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Shabbat Parashat Pinchas 5773

Ask the Rabbi: Statute of Limitation on Hagomel After Birth

Rav Daniel Mann

Question: My wife gave birth this winter and has not yet recited Birkat Hagomel. Can she still do so?

 

Answer: The Shulchan Aruch (Orach Chayim 219:5) says regarding the timing of Birkat Hagomel: “If one delayed, he has as long as he wants, and it is correct not to delay three days.” Does the Shulchan Aruch really leave this totally open-ended? Considering that three days is not proper, maybe he did not extend it by months. The three day period comes from the opinions cited in the Beit Yosef (OC 219) that after three days, it is too late to make the beracha. Similarly, others give a five day deadline (the Aruch Hashulchan (OC 219:7) cites it as a minority opinion). It is clear from the Shita Mekubetzet and Ra’ah (Berachot 54b) that it can be recited more than a month after the obligation began, but how long?

For a long time, the prevalent minhag was that women did not recite Birkat Hagomel at all; nowadays it has become prevalent after birth, but it is rare for women to say Hagomel for other things, certainly not for a trip for which her husband recites it. The Magen Avraham (beginning of OC 219) explains the minhag based on the conjecture that it is generally an optional beracha. The Halachot Ketanot (II:161) says that according to the opinion that Hagomel cannot be done without ten men, it makes sense that women were excluded from the obligation due to tzniut issues. Har Tzvi (OC I:113) suggests an interesting reason for new mothers specifically not to say Hagomel, due to the language of “l’chayavim” – for the guilty. The danger a person was in could be a sign that he is guilty of something, whereas the danger of a woman giving birth stems simply from her participation in the most natural, wonderful mitzva.

Whatever the reason for exemption, why should a woman put herself in the position of a possibly improper beracha in which she is likely not obligated. Furthermore, there are “safer” alternatives. There was, for example, a minhag (see Torat Chayim, Sanhedrin 94a) that the husband would get an aliya the first time the woman returned to shul. When he blessed Hashem with “Borchu…” and she answered “Baruch Hashem …” they would have in mind to thereby thank Hashem. This avoids an extra, questionable beracha. She can also wait for a man who has to say Hagomel and have him make it for the two of them (see Living the Halachic Process II, B-7). However, while we are generally not opposed to finding ways to obviate questionable berachot, here we are confident that it is appropriate for your wife to recite Hagomel even months later, as we will explain.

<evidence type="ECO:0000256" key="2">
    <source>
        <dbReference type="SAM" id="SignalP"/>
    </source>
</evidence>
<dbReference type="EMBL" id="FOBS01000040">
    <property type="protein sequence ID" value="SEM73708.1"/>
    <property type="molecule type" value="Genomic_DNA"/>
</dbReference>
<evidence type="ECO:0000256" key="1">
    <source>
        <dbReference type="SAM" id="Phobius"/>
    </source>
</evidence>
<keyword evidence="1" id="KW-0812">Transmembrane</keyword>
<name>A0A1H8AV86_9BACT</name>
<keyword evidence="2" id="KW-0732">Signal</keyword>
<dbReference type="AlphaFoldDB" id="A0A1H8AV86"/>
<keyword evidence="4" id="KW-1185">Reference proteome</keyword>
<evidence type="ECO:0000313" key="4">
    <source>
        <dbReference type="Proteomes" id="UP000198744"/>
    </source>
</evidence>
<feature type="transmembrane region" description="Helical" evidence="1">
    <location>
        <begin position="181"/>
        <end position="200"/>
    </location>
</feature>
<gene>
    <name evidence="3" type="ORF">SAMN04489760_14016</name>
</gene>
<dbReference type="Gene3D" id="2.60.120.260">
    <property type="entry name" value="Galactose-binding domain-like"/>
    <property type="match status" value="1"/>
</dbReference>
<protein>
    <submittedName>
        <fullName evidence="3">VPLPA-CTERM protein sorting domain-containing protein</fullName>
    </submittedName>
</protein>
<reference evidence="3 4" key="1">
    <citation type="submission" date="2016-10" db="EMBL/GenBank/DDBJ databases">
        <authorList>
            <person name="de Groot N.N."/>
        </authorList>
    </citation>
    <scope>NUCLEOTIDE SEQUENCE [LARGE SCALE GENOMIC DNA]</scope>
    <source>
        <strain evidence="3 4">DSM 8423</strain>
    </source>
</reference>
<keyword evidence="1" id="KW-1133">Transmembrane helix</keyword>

The opinions about saying Hagomel within three or five days relate to Hagomel after a trip, as the Beit Yosef brings sources about how long is considered “after a trip.” There it makes sense that the next trip may be “around the corner.” In contrast, births (other than twins) are usually considerably more than a year apart. The Aruch Hashulchan (OC 219:7), going on the Shulchan Aruch’s language of “as long as he wants,” excludes cases where so long has passed that the matter is forgotten. Halachically, the prominent cutoff time for remembering is twelve months (see Bava Metzia 24b; Berachot 54b; Shut Chatam Sofer, Even Haezer I, 119). Furthermore, while a trip is often forgotten relatively quickly, memories of a birth linger on for much longer. While the memories usually focus on the happy parts of the birth and the beracha relates to the danger, the two are related and thoughts of labor also linger for a long time. Additionally, the time to start saying Hagomel and thus its general time frame  is not clear. A sick person says Hagomel when he is fully recuperated (Mishna Berura 219:2). When does a woman recuperate from birth? There are halachic cutoffs after seven days (probably the most common, but not unanimous, position regarding Hagomel) and thirty days (see Shulchan Aruch, OC 330:4). A lot depends on the specific case.

In summation, a woman within twelve months of birth can and should be encouraged (barring a personal reason to the contrary) to recite Hagomel.

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